Willow-leaf Cotoneaster
Cotoneaster salicifolius

Family: Rosaceae (ro-ZAY-see-ee) (Info)
Genus: Cotoneaster (kot-on-ee-ASS-ter) (Info)
Species: salicifolius (sal-iss-ih-FOH-lee-us) (Info)

Category:

Shrubs

Height:

10-12 ft. (3-3.6 m)

Spacing:

8-10 ft. (2.4-3 m)

10-12 ft. (3-3.6 m)

Hardiness:

USDA Zone 5b: to -26.1 C (-15 F)

USDA Zone 6a: to -23.3 C (-10 F)

USDA Zone 6b: to -20.5 C (-5 F)

USDA Zone 7a: to -17.7 C (0 F)

USDA Zone 7b: to -14.9 C (5 F)

USDA Zone 8a: to -12.2 C (10 F)

USDA Zone 8b: to -9.4 C (15 F)

Sun Exposure:

Full Sun

Danger:

Unknown - Tell us

Bloom Color:

White/Near White

Bloom Time:

Late Spring/Early Summer

Foliage:

Grown for foliage

Deciduous

Dark/Black

Shiny/Glossy-Textured

Other details:

Average Water Needs; Water regularly; do not overwater

Provides winter interest

Soil pH requirements:

Unknown - Tell us

Patent Information:

Non-patented

Propagation Methods:

Unknown - Tell us

Seed Collecting:

Unknown - Tell us

Regional

This plant has been said to grow in the following regions:

Oxford, Connecticut

Royston, Georgia

Roslindale, Massachusetts

Gardeners' Notes:

1
positive
0
neutrals
0
negatives
RatingContent
Positive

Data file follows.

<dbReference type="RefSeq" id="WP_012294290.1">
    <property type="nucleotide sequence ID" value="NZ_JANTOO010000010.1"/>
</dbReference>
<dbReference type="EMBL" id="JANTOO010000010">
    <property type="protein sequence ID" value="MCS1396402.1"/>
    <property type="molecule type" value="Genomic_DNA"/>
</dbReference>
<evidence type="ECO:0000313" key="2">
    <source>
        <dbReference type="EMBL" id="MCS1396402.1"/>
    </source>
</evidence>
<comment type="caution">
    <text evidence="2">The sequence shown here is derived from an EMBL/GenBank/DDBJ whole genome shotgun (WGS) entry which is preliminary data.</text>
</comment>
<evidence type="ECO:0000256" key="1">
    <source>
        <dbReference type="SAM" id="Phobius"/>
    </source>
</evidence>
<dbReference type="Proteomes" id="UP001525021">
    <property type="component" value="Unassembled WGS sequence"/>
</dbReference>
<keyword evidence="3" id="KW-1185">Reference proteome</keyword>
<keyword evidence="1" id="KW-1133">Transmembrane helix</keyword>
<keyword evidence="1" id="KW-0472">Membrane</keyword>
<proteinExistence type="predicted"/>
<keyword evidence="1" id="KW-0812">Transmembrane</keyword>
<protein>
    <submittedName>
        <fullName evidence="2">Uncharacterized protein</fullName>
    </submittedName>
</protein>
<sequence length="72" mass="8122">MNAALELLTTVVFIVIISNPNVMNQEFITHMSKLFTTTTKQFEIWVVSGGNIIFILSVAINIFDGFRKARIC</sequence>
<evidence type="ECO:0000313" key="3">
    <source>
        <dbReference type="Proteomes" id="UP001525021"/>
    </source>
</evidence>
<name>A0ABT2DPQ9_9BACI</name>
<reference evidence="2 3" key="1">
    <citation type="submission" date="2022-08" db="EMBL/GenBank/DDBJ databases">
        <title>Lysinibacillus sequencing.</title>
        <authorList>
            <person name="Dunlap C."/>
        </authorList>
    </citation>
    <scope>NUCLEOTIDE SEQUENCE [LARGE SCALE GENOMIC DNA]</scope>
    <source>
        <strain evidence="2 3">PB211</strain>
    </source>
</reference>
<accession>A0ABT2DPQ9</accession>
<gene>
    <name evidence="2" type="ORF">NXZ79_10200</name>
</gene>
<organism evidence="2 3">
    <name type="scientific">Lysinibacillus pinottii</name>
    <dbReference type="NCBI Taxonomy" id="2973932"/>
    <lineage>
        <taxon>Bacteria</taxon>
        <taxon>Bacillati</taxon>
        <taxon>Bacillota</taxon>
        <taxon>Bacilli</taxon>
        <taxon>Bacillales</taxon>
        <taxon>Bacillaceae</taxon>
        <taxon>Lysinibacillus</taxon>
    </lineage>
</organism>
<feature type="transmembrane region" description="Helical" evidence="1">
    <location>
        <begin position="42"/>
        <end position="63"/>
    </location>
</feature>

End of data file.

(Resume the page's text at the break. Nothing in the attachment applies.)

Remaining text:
On Dec 22, 2014, coriaceous from ROSLINDALE, MA wrote:

This species is familiar here (Boston MA Z6a) from the ubiquitous landscaping cultivars, which are low weeping evergreen shrubs widely used as groundcovers. The species is generally a large shrub or small multistemmed tree as much as 15' tall, and is unaccountably neglected in the US, but more commonly appreciated in the gardens of Europe.

The evergreen leaves are glossy and deep green in summer, acquiring dark purple tones in winter.

The May-June flower display is attractive but not overwhelming. As with all cotoneasters, the flowers are malodorous, like a pyracantha or a callery pear.

The profuse showy scarlet fruit mature in September-October and generally remain ornamental into the winter, eventually to be eaten by birds once they begin to ... read more